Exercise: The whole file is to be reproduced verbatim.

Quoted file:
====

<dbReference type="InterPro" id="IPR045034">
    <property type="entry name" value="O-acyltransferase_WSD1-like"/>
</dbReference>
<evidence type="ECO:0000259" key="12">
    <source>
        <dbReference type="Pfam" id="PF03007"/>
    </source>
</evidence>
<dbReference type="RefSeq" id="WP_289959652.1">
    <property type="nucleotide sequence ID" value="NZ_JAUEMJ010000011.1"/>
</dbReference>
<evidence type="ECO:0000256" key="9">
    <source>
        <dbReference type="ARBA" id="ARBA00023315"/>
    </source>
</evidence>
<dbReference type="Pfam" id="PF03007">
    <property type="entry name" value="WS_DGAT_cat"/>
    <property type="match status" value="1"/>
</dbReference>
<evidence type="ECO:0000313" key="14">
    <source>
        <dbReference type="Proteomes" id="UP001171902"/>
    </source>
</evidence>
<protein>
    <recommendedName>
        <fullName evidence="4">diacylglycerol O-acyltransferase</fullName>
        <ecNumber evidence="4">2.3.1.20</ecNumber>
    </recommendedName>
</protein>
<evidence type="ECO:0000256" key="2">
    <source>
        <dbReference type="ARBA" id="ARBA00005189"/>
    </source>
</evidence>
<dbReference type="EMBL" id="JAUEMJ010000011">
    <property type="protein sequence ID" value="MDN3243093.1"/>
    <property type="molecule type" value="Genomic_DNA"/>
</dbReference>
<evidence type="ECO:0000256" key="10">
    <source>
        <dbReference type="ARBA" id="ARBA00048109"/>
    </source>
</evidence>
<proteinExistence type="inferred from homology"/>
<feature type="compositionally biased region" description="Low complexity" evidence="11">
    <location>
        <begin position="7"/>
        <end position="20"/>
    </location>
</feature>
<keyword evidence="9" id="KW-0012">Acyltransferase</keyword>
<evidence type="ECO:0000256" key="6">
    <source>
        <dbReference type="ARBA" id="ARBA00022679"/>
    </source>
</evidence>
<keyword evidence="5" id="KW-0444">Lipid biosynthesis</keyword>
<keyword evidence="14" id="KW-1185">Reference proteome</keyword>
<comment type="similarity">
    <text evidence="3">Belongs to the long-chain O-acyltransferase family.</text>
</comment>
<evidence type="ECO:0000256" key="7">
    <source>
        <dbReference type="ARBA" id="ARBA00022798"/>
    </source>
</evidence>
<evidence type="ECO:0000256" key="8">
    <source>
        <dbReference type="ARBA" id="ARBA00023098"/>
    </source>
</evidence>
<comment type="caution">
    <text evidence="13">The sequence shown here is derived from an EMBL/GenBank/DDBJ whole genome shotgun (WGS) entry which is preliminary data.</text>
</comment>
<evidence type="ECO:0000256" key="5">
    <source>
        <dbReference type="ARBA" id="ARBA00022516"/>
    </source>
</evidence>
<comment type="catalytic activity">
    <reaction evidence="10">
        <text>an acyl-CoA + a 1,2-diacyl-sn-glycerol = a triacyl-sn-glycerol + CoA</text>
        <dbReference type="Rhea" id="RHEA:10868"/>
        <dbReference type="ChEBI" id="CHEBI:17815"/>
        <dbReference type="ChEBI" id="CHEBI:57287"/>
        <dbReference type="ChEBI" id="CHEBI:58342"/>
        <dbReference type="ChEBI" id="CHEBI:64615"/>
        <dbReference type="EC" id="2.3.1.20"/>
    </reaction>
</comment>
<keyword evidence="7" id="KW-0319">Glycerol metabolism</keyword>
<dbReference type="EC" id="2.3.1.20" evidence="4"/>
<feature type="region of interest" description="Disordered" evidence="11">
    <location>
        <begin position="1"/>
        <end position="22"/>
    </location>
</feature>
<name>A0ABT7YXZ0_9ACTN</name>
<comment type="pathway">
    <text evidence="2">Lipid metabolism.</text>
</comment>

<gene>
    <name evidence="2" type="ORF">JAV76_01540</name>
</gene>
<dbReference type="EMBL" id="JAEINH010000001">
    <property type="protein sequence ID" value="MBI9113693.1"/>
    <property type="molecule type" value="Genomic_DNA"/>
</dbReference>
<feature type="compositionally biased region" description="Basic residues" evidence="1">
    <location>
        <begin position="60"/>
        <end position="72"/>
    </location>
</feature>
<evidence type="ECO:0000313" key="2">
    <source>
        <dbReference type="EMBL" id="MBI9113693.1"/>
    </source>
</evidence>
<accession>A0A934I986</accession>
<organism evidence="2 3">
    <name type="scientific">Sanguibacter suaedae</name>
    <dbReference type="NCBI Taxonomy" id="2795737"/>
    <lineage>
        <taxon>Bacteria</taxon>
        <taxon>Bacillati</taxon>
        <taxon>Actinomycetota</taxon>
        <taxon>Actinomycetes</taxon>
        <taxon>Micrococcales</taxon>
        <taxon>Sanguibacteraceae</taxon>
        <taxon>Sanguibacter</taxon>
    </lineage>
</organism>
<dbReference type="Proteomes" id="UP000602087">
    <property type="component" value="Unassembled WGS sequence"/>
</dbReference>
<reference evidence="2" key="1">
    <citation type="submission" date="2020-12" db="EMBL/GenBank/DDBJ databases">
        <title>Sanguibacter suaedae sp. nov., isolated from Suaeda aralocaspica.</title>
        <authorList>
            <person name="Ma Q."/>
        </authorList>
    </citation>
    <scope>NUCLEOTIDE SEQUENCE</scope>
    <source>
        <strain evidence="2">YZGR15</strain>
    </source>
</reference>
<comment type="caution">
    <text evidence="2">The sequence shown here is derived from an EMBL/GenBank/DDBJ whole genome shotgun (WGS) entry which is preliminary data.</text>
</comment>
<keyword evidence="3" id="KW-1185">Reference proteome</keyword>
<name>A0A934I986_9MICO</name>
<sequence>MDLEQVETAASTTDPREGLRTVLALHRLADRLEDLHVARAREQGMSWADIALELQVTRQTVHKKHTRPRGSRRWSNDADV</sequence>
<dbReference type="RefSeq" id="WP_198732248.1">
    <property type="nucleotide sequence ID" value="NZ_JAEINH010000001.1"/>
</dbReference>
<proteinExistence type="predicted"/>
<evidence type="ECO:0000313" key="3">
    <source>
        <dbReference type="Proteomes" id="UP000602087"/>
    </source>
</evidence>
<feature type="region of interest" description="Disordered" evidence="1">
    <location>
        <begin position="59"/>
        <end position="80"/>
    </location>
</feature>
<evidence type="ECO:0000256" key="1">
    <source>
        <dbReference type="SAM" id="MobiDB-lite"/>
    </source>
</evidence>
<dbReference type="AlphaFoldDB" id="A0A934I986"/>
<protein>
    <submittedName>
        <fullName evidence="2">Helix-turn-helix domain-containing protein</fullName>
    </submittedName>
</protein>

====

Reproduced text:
<dbReference type="InterPro" id="IPR045034">
    <property type="entry name" value="O-acyltransferase_WSD1-like"/>
</dbReference>
<evidence type="ECO:0000259" key="12">
    <source>
        <dbReference type="Pfam" id="PF03007"/>
    </source>
</evidence>
<dbReference type="RefSeq" id="WP_289959652.1">
    <property type="nucleotide sequence ID" value="NZ_JAUEMJ010000011.1"/>
</dbReference>
<evidence type="ECO:0000256" key="9">
    <source>
        <dbReference type="ARBA" id="ARBA00023315"/>
    </source>
</evidence>
<dbReference type="Pfam" id="PF03007">
    <property type="entry name" value="WS_DGAT_cat"/>
    <property type="match status" value="1"/>
</dbReference>
<evidence type="ECO:0000313" key="14">
    <source>
        <dbReference type="Proteomes" id="UP001171902"/>
    </source>
</evidence>
<protein>
    <recommendedName>
        <fullName evidence="4">diacylglycerol O-acyltransferase</fullName>
        <ecNumber evidence="4">2.3.1.20</ecNumber>
    </recommendedName>
</protein>
<evidence type="ECO:0000256" key="2">
    <source>
        <dbReference type="ARBA" id="ARBA00005189"/>
    </source>
</evidence>
<dbReference type="EMBL" id="JAUEMJ010000011">
    <property type="protein sequence ID" value="MDN3243093.1"/>
    <property type="molecule type" value="Genomic_DNA"/>
</dbReference>
<evidence type="ECO:0000256" key="10">
    <source>
        <dbReference type="ARBA" id="ARBA00048109"/>
    </source>
</evidence>
<proteinExistence type="inferred from homology"/>
<feature type="compositionally biased region" description="Low complexity" evidence="11">
    <location>
        <begin position="7"/>
        <end position="20"/>
    </location>
</feature>
<keyword evidence="9" id="KW-0012">Acyltransferase</keyword>
<evidence type="ECO:0000256" key="6">
    <source>
        <dbReference type="ARBA" id="ARBA00022679"/>
    </source>
</evidence>
<keyword evidence="5" id="KW-0444">Lipid biosynthesis</keyword>
<keyword evidence="14" id="KW-1185">Reference proteome</keyword>
<comment type="similarity">
    <text evidence="3">Belongs to the long-chain O-acyltransferase family.</text>
</comment>
<evidence type="ECO:0000256" key="7">
    <source>
        <dbReference type="ARBA" id="ARBA00022798"/>
    </source>
</evidence>
<evidence type="ECO:0000256" key="8">
    <source>
        <dbReference type="ARBA" id="ARBA00023098"/>
    </source>
</evidence>
<comment type="caution">
    <text evidence="13">The sequence shown here is derived from an EMBL/GenBank/DDBJ whole genome shotgun (WGS) entry which is preliminary data.</text>
</comment>
<evidence type="ECO:0000256" key="5">
    <source>
        <dbReference type="ARBA" id="ARBA00022516"/>
    </source>
</evidence>
<comment type="catalytic activity">
    <reaction evidence="10">
        <text>an acyl-CoA + a 1,2-diacyl-sn-glycerol = a triacyl-sn-glycerol + CoA</text>
        <dbReference type="Rhea" id="RHEA:10868"/>
        <dbReference type="ChEBI" id="CHEBI:17815"/>
        <dbReference type="ChEBI" id="CHEBI:57287"/>
        <dbReference type="ChEBI" id="CHEBI:58342"/>
        <dbReference type="ChEBI" id="CHEBI:64615"/>
        <dbReference type="EC" id="2.3.1.20"/>
    </reaction>
</comment>
<keyword evidence="7" id="KW-0319">Glycerol metabolism</keyword>
<dbReference type="EC" id="2.3.1.20" evidence="4"/>
<feature type="region of interest" description="Disordered" evidence="11">
    <location>
        <begin position="1"/>
        <end position="22"/>
    </location>
</feature>
<name>A0ABT7YXZ0_9ACTN</name>
<comment type="pathway">
    <text evidence="2">Lipid metabolism.</text>
</comment>

<gene>
    <name evidence="2" type="ORF">JAV76_01540</name>
</gene>
<dbReference type="EMBL" id="JAEINH010000001">
    <property type="protein sequence ID" value="MBI9113693.1"/>
    <property type="molecule type" value="Genomic_DNA"/>
</dbReference>
<feature type="compositionally biased region" description="Basic residues" evidence="1">
    <location>
        <begin position="60"/>
        <end position="72"/>
    </location>
</feature>
<evidence type="ECO:0000313" key="2">
    <source>
        <dbReference type="EMBL" id="MBI9113693.1"/>
    </source>
</evidence>
<accession>A0A934I986</accession>
<organism evidence="2 3">
    <name type="scientific">Sanguibacter suaedae</name>
    <dbReference type="NCBI Taxonomy" id="2795737"/>
    <lineage>
        <taxon>Bacteria</taxon>
        <taxon>Bacillati</taxon>
        <taxon>Actinomycetota</taxon>
        <taxon>Actinomycetes</taxon>
        <taxon>Micrococcales</taxon>
        <taxon>Sanguibacteraceae</taxon>
        <taxon>Sanguibacter</taxon>
    </lineage>
</organism>
<dbReference type="Proteomes" id="UP000602087">
    <property type="component" value="Unassembled WGS sequence"/>
</dbReference>
<reference evidence="2" key="1">
    <citation type="submission" date="2020-12" db="EMBL/GenBank/DDBJ databases">
        <title>Sanguibacter suaedae sp. nov., isolated from Suaeda aralocaspica.</title>
        <authorList>
            <person name="Ma Q."/>
        </authorList>
    </citation>
    <scope>NUCLEOTIDE SEQUENCE</scope>
    <source>
        <strain evidence="2">YZGR15</strain>
    </source>
</reference>
<comment type="caution">
    <text evidence="2">The sequence shown here is derived from an EMBL/GenBank/DDBJ whole genome shotgun (WGS) entry which is preliminary data.</text>
</comment>
<keyword evidence="3" id="KW-1185">Reference proteome</keyword>
<name>A0A934I986_9MICO</name>
<sequence>MDLEQVETAASTTDPREGLRTVLALHRLADRLEDLHVARAREQGMSWADIALELQVTRQTVHKKHTRPRGSRRWSNDADV</sequence>
<dbReference type="RefSeq" id="WP_198732248.1">
    <property type="nucleotide sequence ID" value="NZ_JAEINH010000001.1"/>
</dbReference>
<proteinExistence type="predicted"/>
<evidence type="ECO:0000313" key="3">
    <source>
        <dbReference type="Proteomes" id="UP000602087"/>
    </source>
</evidence>
<feature type="region of interest" description="Disordered" evidence="1">
    <location>
        <begin position="59"/>
        <end position="80"/>
    </location>
</feature>
<evidence type="ECO:0000256" key="1">
    <source>
        <dbReference type="SAM" id="MobiDB-lite"/>
    </source>
</evidence>
<dbReference type="AlphaFoldDB" id="A0A934I986"/>
<protein>
    <submittedName>
        <fullName evidence="2">Helix-turn-helix domain-containing protein</fullName>
    </submittedName>
</protein>